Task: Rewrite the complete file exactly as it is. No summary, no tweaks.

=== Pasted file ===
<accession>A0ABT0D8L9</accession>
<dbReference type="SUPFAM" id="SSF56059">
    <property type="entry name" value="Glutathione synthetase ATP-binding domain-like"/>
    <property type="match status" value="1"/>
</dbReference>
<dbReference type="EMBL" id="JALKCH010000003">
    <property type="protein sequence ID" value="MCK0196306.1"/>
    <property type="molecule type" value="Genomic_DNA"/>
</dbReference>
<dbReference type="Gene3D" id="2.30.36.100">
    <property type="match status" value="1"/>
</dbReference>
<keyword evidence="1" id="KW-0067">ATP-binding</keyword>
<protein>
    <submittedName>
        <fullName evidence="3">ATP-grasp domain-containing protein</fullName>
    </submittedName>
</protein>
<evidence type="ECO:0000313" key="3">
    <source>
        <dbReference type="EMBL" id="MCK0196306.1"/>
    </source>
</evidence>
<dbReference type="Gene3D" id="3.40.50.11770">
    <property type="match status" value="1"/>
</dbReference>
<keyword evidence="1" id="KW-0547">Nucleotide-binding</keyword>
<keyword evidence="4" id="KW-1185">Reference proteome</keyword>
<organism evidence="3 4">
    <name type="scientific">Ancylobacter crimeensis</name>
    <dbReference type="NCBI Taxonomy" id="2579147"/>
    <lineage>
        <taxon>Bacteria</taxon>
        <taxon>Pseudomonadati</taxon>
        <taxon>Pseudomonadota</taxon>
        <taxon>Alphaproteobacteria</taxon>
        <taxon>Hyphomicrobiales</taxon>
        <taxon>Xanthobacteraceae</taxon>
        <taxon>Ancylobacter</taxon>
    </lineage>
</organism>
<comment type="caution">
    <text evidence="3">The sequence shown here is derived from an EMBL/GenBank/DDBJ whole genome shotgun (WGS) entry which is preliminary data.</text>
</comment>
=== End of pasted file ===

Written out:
<accession>A0ABT0D8L9</accession>
<dbReference type="SUPFAM" id="SSF56059">
    <property type="entry name" value="Glutathione synthetase ATP-binding domain-like"/>
    <property type="match status" value="1"/>
</dbReference>
<dbReference type="EMBL" id="JALKCH010000003">
    <property type="protein sequence ID" value="MCK0196306.1"/>
    <property type="molecule type" value="Genomic_DNA"/>
</dbReference>
<dbReference type="Gene3D" id="2.30.36.100">
    <property type="match status" value="1"/>
</dbReference>
<keyword evidence="1" id="KW-0067">ATP-binding</keyword>
<protein>
    <submittedName>
        <fullName evidence="3">ATP-grasp domain-containing protein</fullName>
    </submittedName>
</protein>
<evidence type="ECO:0000313" key="3">
    <source>
        <dbReference type="EMBL" id="MCK0196306.1"/>
    </source>
</evidence>
<dbReference type="Gene3D" id="3.40.50.11770">
    <property type="match status" value="1"/>
</dbReference>
<keyword evidence="1" id="KW-0547">Nucleotide-binding</keyword>
<keyword evidence="4" id="KW-1185">Reference proteome</keyword>
<organism evidence="3 4">
    <name type="scientific">Ancylobacter crimeensis</name>
    <dbReference type="NCBI Taxonomy" id="2579147"/>
    <lineage>
        <taxon>Bacteria</taxon>
        <taxon>Pseudomonadati</taxon>
        <taxon>Pseudomonadota</taxon>
        <taxon>Alphaproteobacteria</taxon>
        <taxon>Hyphomicrobiales</taxon>
        <taxon>Xanthobacteraceae</taxon>
        <taxon>Ancylobacter</taxon>
    </lineage>
</organism>
<comment type="caution">
    <text evidence="3">The sequence shown here is derived from an EMBL/GenBank/DDBJ whole genome shotgun (WGS) entry which is preliminary data.</text>
</comment>